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SonicWall Launches Professional Services Program for Partners

The new SonicWall program will co-develop professional services with the designated professional services partners, and then make the services available to all partners through a SKU, with the implementation done by a local professional services partner. By Mark Cox, channelbuzz.ca

SonicWall has rolled out its Partner-Enabled Security Services Program. While a limited number of partners with mature professional services program will actually be involved in implementing the services, any SonicWall partner can sell the services, and engage the designated professional services partners to do the implementation.

“This is a new element of our partner program, which is going great,” says Steve Pataky, senior vice president of worldwide sales and channel and chief revenue officer. “We have migrated all the Dell partners to our SecureFirst Partner Program, and picked up a lot of new ones, and now have over 18,000 globally.”

Pataky says that developing a strong professional services capability within the program had been a top priority, with it being an essential prerequisite that partners be the ones providing the services, not SonicWall.

“We had always planned to offer this capability on top of our core program, and do it in a way that we, as a 100 percent channel company, would work with partners to deliver the type of professional services that are required in the market,” he says. “We have retained a small number of persons with a very strong professional services background. But we didn’t want to do it ourselves. We wanted to enable our channel to do that. We didn’t want to create a professional services motion that would compete with the channel.”

Through the Partner-Enabled Security Services Program, SonicWall works with the professional services partners to decide what professional services are required, co-develop appropriate offerings with them, and then promote them to the market.

“The program itself is limited to partners with deep professional services backgrounds,” Pataky says. “However, once the professional services offerings are completed, we SKU them. The rest of our channel can have access to those services and sell them, and they are delivered through the services partners.”

The number of professional services partners will be driven by demand, to provide the necessary regional coverage.

“We aren’t trying to take a lot of our partners and turn them into professional services specialists,” Pataky says. “We are working with partners who have established services practices. We know we have enough of them already in our partner base. It's all about identifying partners with those capabilities, although we will offer further training through the program.”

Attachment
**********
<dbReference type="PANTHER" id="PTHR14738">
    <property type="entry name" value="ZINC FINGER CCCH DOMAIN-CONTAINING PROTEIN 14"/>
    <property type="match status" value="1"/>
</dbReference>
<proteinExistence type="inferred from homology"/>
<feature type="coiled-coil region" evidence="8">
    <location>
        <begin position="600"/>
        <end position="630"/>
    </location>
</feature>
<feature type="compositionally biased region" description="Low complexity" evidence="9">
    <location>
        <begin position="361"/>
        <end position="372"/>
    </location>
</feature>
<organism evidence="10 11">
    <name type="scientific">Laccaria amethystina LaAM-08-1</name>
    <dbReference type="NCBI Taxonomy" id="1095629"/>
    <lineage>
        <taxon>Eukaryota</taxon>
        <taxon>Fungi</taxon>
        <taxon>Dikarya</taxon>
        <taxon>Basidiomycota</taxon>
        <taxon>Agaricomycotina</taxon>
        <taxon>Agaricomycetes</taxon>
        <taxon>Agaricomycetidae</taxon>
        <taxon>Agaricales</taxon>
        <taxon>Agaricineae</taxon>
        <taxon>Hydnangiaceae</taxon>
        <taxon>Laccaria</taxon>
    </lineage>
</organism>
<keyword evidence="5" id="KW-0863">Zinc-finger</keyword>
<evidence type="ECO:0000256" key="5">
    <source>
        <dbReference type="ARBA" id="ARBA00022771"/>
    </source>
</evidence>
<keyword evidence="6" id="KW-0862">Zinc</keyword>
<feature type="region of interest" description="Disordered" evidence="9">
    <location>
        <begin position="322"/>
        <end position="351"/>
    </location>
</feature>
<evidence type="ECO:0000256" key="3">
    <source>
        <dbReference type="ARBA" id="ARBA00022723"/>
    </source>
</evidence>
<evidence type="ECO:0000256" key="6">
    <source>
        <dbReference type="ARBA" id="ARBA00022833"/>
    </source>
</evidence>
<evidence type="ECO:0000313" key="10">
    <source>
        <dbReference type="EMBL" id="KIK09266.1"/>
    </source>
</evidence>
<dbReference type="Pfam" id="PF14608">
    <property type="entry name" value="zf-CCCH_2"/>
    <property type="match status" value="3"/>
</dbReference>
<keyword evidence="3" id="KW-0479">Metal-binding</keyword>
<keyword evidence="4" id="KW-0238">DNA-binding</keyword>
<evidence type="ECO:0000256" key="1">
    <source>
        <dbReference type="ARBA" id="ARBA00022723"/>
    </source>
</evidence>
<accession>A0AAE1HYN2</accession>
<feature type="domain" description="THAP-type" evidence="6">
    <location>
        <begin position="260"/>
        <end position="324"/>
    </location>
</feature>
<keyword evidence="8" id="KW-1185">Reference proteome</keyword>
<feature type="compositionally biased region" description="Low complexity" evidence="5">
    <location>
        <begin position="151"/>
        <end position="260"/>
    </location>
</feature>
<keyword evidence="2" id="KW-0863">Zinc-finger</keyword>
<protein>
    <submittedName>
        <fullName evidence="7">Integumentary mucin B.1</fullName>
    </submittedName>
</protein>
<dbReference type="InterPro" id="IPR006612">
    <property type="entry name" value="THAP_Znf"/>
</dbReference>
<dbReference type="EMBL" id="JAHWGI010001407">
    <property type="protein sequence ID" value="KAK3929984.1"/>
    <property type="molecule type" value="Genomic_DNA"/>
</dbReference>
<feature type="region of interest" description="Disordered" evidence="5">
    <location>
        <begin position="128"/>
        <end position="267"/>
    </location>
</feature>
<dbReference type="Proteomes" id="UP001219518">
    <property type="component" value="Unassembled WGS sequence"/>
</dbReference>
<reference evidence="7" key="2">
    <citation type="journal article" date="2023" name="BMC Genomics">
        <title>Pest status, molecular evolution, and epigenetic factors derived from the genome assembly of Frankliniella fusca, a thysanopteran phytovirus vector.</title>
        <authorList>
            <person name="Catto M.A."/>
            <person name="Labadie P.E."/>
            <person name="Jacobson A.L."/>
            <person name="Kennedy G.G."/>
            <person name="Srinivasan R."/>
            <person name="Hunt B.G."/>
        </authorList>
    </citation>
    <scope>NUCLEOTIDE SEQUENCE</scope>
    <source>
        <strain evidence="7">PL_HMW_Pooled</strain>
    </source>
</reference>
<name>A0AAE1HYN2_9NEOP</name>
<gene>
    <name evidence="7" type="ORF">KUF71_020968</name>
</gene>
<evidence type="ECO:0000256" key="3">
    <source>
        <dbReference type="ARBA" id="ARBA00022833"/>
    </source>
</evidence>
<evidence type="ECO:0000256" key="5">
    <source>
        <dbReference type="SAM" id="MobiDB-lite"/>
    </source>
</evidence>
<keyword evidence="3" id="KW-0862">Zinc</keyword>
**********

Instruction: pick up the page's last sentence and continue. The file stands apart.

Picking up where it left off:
Pataky says that SonicWall thought long and hard about how to best articulate this services proposition to the market.

“One of the benefits of the way we have designed this is that the professional services partner agrees to the scope of work, delivers that on behalf of the selling partner, and then they are out,” he indicates. “The customer remains the customer of the partner who sold the service. We expect, though, that in about 30 percent of engagements there are follow-on services that they can deliver to the customer. This puts whole the partnering ecosystem to work.”

Remote implementation was the first service to be launched, co-incident with the launch of the program. Pataky, who had just returned from SonicWall’s APJ Partner Summit in Phuket, Thailand, says that when this was announced there, partners were very excited.

“One of the partners at the APJ Conference told me that they don’t sell solutions per se, that they sell security—peace of mind in the broadest sense, and that services are a really big piece of that,” he notes.

"Remote implementation was launched first out of necessity, with many customers wanting to deploy in distributed enterprises,” Pataky adds. “Following that will be a Security Health Check Service, in the next four to five weeks. Then we will offer a service around the capacity to inspect DPI SSL with Capture for encrypted threats, where you really need to have the chops to implement that solution. A wireless security service will come after that. Then, we see it continuing to evolve, based on customer needs and what’s going on in the threat landscape.”

This article was originally published by our content partner channelbuzz.ca

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